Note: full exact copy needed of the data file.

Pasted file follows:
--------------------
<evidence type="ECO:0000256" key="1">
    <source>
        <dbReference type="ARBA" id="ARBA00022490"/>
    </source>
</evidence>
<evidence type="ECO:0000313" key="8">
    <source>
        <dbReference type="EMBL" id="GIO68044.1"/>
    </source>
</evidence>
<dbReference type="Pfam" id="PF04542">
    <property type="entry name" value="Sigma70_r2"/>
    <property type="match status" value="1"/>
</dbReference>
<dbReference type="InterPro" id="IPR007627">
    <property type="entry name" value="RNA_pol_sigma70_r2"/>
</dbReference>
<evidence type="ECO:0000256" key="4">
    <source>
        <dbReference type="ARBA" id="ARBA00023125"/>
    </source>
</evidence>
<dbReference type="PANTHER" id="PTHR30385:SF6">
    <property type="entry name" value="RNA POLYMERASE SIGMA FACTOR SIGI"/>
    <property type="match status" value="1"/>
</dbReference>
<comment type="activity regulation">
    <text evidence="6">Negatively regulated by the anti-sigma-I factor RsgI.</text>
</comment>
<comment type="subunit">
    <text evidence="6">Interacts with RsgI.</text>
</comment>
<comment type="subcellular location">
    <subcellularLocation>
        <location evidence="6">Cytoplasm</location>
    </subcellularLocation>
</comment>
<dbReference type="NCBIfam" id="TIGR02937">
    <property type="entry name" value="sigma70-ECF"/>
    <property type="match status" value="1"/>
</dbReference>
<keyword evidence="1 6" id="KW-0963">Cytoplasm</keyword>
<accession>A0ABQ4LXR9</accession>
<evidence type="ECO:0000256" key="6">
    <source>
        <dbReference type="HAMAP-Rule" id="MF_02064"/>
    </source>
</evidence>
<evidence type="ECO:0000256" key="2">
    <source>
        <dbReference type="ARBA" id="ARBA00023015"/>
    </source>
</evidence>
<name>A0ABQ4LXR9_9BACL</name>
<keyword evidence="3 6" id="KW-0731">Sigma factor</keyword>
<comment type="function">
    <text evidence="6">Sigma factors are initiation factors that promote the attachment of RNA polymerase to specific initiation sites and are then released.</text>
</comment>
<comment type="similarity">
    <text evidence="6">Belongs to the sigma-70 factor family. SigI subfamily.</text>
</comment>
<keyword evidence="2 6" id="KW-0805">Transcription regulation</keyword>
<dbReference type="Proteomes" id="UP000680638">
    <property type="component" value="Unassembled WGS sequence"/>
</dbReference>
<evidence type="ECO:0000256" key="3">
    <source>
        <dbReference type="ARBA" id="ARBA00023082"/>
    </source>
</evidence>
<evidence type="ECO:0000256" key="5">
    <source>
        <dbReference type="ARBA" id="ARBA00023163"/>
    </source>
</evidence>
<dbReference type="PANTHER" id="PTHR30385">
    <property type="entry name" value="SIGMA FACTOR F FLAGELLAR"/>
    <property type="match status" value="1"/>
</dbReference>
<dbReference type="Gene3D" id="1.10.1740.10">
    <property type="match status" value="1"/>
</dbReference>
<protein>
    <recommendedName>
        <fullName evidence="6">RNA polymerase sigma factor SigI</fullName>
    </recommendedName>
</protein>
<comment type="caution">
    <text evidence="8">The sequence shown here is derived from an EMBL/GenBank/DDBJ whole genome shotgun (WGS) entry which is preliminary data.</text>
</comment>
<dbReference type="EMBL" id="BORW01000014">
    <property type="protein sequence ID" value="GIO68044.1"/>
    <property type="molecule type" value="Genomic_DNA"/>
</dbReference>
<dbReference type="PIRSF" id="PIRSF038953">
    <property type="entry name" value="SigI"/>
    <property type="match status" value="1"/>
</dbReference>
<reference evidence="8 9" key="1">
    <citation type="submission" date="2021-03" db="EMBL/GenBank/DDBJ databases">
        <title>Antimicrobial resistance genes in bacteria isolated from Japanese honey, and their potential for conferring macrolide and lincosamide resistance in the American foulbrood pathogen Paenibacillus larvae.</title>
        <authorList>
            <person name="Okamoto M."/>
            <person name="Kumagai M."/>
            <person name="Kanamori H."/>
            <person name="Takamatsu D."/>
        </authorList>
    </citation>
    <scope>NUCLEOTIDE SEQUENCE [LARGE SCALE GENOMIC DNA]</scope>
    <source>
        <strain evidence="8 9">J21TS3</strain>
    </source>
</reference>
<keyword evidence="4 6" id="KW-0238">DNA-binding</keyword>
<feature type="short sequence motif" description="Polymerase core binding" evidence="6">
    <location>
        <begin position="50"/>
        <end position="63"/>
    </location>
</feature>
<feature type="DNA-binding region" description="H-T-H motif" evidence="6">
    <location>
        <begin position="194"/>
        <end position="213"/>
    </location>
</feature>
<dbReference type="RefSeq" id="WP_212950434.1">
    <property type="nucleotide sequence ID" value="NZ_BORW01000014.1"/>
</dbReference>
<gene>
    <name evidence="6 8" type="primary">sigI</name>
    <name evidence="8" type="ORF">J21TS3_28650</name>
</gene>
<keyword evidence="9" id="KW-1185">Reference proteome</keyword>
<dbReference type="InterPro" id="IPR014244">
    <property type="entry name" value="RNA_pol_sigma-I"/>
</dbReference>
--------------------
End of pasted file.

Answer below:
<evidence type="ECO:0000256" key="1">
    <source>
        <dbReference type="ARBA" id="ARBA00022490"/>
    </source>
</evidence>
<evidence type="ECO:0000313" key="8">
    <source>
        <dbReference type="EMBL" id="GIO68044.1"/>
    </source>
</evidence>
<dbReference type="Pfam" id="PF04542">
    <property type="entry name" value="Sigma70_r2"/>
    <property type="match status" value="1"/>
</dbReference>
<dbReference type="InterPro" id="IPR007627">
    <property type="entry name" value="RNA_pol_sigma70_r2"/>
</dbReference>
<evidence type="ECO:0000256" key="4">
    <source>
        <dbReference type="ARBA" id="ARBA00023125"/>
    </source>
</evidence>
<dbReference type="PANTHER" id="PTHR30385:SF6">
    <property type="entry name" value="RNA POLYMERASE SIGMA FACTOR SIGI"/>
    <property type="match status" value="1"/>
</dbReference>
<comment type="activity regulation">
    <text evidence="6">Negatively regulated by the anti-sigma-I factor RsgI.</text>
</comment>
<comment type="subunit">
    <text evidence="6">Interacts with RsgI.</text>
</comment>
<comment type="subcellular location">
    <subcellularLocation>
        <location evidence="6">Cytoplasm</location>
    </subcellularLocation>
</comment>
<dbReference type="NCBIfam" id="TIGR02937">
    <property type="entry name" value="sigma70-ECF"/>
    <property type="match status" value="1"/>
</dbReference>
<keyword evidence="1 6" id="KW-0963">Cytoplasm</keyword>
<accession>A0ABQ4LXR9</accession>
<evidence type="ECO:0000256" key="6">
    <source>
        <dbReference type="HAMAP-Rule" id="MF_02064"/>
    </source>
</evidence>
<evidence type="ECO:0000256" key="2">
    <source>
        <dbReference type="ARBA" id="ARBA00023015"/>
    </source>
</evidence>
<name>A0ABQ4LXR9_9BACL</name>
<keyword evidence="3 6" id="KW-0731">Sigma factor</keyword>
<comment type="function">
    <text evidence="6">Sigma factors are initiation factors that promote the attachment of RNA polymerase to specific initiation sites and are then released.</text>
</comment>
<comment type="similarity">
    <text evidence="6">Belongs to the sigma-70 factor family. SigI subfamily.</text>
</comment>
<keyword evidence="2 6" id="KW-0805">Transcription regulation</keyword>
<dbReference type="Proteomes" id="UP000680638">
    <property type="component" value="Unassembled WGS sequence"/>
</dbReference>
<evidence type="ECO:0000256" key="3">
    <source>
        <dbReference type="ARBA" id="ARBA00023082"/>
    </source>
</evidence>
<evidence type="ECO:0000256" key="5">
    <source>
        <dbReference type="ARBA" id="ARBA00023163"/>
    </source>
</evidence>
<dbReference type="PANTHER" id="PTHR30385">
    <property type="entry name" value="SIGMA FACTOR F FLAGELLAR"/>
    <property type="match status" value="1"/>
</dbReference>
<dbReference type="Gene3D" id="1.10.1740.10">
    <property type="match status" value="1"/>
</dbReference>
<protein>
    <recommendedName>
        <fullName evidence="6">RNA polymerase sigma factor SigI</fullName>
    </recommendedName>
</protein>
<comment type="caution">
    <text evidence="8">The sequence shown here is derived from an EMBL/GenBank/DDBJ whole genome shotgun (WGS) entry which is preliminary data.</text>
</comment>
<dbReference type="EMBL" id="BORW01000014">
    <property type="protein sequence ID" value="GIO68044.1"/>
    <property type="molecule type" value="Genomic_DNA"/>
</dbReference>
<dbReference type="PIRSF" id="PIRSF038953">
    <property type="entry name" value="SigI"/>
    <property type="match status" value="1"/>
</dbReference>
<reference evidence="8 9" key="1">
    <citation type="submission" date="2021-03" db="EMBL/GenBank/DDBJ databases">
        <title>Antimicrobial resistance genes in bacteria isolated from Japanese honey, and their potential for conferring macrolide and lincosamide resistance in the American foulbrood pathogen Paenibacillus larvae.</title>
        <authorList>
            <person name="Okamoto M."/>
            <person name="Kumagai M."/>
            <person name="Kanamori H."/>
            <person name="Takamatsu D."/>
        </authorList>
    </citation>
    <scope>NUCLEOTIDE SEQUENCE [LARGE SCALE GENOMIC DNA]</scope>
    <source>
        <strain evidence="8 9">J21TS3</strain>
    </source>
</reference>
<keyword evidence="4 6" id="KW-0238">DNA-binding</keyword>
<feature type="short sequence motif" description="Polymerase core binding" evidence="6">
    <location>
        <begin position="50"/>
        <end position="63"/>
    </location>
</feature>
<feature type="DNA-binding region" description="H-T-H motif" evidence="6">
    <location>
        <begin position="194"/>
        <end position="213"/>
    </location>
</feature>
<dbReference type="RefSeq" id="WP_212950434.1">
    <property type="nucleotide sequence ID" value="NZ_BORW01000014.1"/>
</dbReference>
<gene>
    <name evidence="6 8" type="primary">sigI</name>
    <name evidence="8" type="ORF">J21TS3_28650</name>
</gene>
<keyword evidence="9" id="KW-1185">Reference proteome</keyword>
<dbReference type="InterPro" id="IPR014244">
    <property type="entry name" value="RNA_pol_sigma-I"/>
</dbReference>